Poisoned Ground by Barbara Nadel

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Reviewed by Danielle Simpson

In PI Lee Arnold and his assistant Mumtaz Hakim Barbara Nadel has created two of the most unusual and intriguing characters to populate a crime novel that I’ve come across in a long time.  Lee is a former cop and ex-military man with all the attendant baggage you expect a worthy crime solver to have.   He’s divorced and a recovering alcoholic, barely scraping together a living through his private detective agency.   In an early scene in the book he’s got his head in the gas cooker scrubbing away, with his pet mynah bird Chronus, who favors West Ham United songs, crooning away in the background.  When it comes to his work Lee is all business though he has an unfortunate aptitude for getting knocked over the head and generally roughed up in his work.  He was in the hospital no less than two times over the course of the story.  I was beginning to get worried about him.

It’s his partner Mumtaz who adds a little spice to the story.  I’d call it a nice bit of exoticism, but she’s much more than a little added local color, the agency being in East London.  She’s a Muslim of Bangladeshi origin who happens to wear the veil.  Mumtaz carries her own baggage.  She’s widowed with a teenage stepdaughter.  Like Lee she is barely getting by, but her troubles are mainly thanks to a family of gangsters who are blackmailing her over her husband’s debts.  It seems a messy affair but Mumtaz keeps her problems closely guarded from both Lee and her stepdaughter.  I suspect this is an issue that Nadel will enjoy fleshing out over the course of the series.  (As a matter of fact by the story’s end Mumtaz’s problems become even more complicated, setting the stage for the next mystery).

Knowing a little about Lee’s and Mumtaz’s lives adds depth to their characters, makes them more interesting and gives a nice roundness to them, but it’s the cases they become involved in that move the story along at a nice clip.  Poisoned Ground is the third mystery in the Hakim & Arnold series.  I prefer to begin at the beginning when it comes to mysteries, though I never felt out of my depth joining in after the party had started so to speak.  It’s a nod to Nadel’s skill as a storyteller that I never felt adrift, yet I knew from the first chapter that I would have to go back and see how it all started.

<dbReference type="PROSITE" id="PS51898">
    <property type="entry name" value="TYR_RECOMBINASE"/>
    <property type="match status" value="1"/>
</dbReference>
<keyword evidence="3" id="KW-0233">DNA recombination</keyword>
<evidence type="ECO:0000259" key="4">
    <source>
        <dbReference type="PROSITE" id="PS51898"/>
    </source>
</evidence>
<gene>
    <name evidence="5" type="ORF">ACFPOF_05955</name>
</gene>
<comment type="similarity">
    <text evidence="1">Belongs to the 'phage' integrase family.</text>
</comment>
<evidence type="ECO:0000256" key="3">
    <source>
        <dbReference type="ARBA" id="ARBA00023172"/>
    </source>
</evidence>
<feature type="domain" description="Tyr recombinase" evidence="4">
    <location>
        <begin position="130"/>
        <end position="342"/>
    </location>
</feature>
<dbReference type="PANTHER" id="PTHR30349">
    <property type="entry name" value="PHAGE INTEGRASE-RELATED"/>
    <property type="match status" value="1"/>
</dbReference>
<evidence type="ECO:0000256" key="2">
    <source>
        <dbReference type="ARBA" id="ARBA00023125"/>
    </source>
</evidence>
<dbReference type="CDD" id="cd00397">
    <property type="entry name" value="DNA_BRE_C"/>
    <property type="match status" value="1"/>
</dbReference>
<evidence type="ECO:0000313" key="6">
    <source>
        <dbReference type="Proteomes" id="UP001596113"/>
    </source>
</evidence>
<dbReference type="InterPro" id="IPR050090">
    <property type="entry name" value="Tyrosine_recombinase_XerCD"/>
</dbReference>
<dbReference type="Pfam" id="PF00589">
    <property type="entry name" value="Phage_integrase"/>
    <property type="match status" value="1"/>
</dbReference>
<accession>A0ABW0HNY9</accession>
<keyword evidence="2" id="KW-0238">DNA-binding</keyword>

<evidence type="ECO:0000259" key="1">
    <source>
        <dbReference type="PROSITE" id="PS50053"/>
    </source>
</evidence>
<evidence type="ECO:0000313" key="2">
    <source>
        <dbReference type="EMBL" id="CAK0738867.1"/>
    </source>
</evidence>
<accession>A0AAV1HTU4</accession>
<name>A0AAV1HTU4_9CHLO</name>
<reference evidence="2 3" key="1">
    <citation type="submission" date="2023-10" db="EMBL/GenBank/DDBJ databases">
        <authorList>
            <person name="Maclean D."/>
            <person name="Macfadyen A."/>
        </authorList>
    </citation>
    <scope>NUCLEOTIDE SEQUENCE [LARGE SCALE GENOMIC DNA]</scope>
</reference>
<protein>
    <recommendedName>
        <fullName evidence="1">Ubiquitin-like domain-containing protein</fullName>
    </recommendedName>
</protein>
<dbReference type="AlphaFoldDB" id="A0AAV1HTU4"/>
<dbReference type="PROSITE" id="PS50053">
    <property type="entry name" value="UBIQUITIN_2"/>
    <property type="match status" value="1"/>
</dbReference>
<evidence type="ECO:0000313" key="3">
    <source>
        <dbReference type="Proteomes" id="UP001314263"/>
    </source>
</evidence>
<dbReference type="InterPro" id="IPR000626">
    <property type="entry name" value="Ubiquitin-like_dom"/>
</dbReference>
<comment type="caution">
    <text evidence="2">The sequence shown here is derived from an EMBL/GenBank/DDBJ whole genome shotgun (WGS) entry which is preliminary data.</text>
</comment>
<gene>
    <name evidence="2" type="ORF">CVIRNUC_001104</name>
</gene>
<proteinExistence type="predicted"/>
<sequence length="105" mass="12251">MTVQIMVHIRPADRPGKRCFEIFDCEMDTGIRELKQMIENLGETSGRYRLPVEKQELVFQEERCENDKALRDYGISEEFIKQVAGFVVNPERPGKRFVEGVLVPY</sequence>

If you think you know London, either real or in my case imagined (via good books), you might be surprised by the London Nadel writes about.  Crime is rarely unique, but it’s the players who have changed in this telling, segments of society that are less often subjects of crime novels.  You get a real sense that Barbara Nadel knows well of what she writes and indeed she was born in London’s East End, an area that has known crushing poverty.  The diversity of East London is reflected in her story—an area filled with immigrant families of a variety of origins and religious and social orientations.

While Lee is embroiled in an investigation involving a missing person, Mumtaz agrees to take on a case in the Muslim community.  As a veiled Muslim woman, and perhaps the only one in all of London, she feels a responsibility to help other women no matter what their religion.  Even if it means putting herself on the line despite Lee’s concerns for her safety.  In the opening pages of the story a young woman jumps to her death from an upper window of a psychiatric hospital.  Her death, deemed a suicide and quietly filed away, is at the heart of the story, but it unsurprisingly becomes lost in the muddle of bureaucratic red tape and politics.  But it’s her death that is the momentum that will bring to light corruption and greed that always seems to be found in places like the Ilford Hospital.

Mumtaz is hired by the wife of an Egyptian immigrant who has been jailed after a bomb was found in his locker.  He was a nurse at Ilford and at odds with one of the psychiatric doctors.  The two share the same Egyptian heritage but are on opposite ends of the political spectrum.  The jailed man’s wife is certain her husband was framed.  Coincidentally the doctor has been accused of acting inappropriately towards his patients, one of which was the dead girl.

Good crime novels, the sort I most enjoy anyway, have a nice complexity about them and are peopled with complex characters–detectives, victims and accused alike.  The story moves between the two investigations.  Lee follows the missing man’s father and watches while he spends thousands of dollars at casinos.  Money that may well have come from the sale of the missing man’s home, a home he shared with a wife.  She’s hired Lee to track him down, concerned less with the money he seems to have absconded with than his welfare.  It’s a tricky case as he’s hidden himself well.  Things come to a head with both investigations at an abandoned, antiquated hotel that in former days had a tunnel running to the Thames, providing a nice nail-biting moment against an atmospheric background.

This is my first Barbara Nadel mystery but will most certainly not be my last.  I hadn’t even finished Poisoned Ground before the first two Hakim and Arnold mysteries landed on my reading pile.  Nadel is also the author of the longstanding Inspector Ikmen series set in Turkey as well as a series of mysteries set in London’s East End during WWII.  If you’ve not yet discovered Barbara Nadel, and how did I ever miss her work, prepare to be entertained.

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Danielle blogs at A Work in Progress and could easily live on a steady diet of crime novels and mysteries if she let herself.

Danielle interviewed Barbara Nadel too – see here.

Barbara Nadel, Poisoned Ground: A Hakim and Arnold Mystery (London: Quercus, 2014).  9781848664197, 432 pp., hardback.

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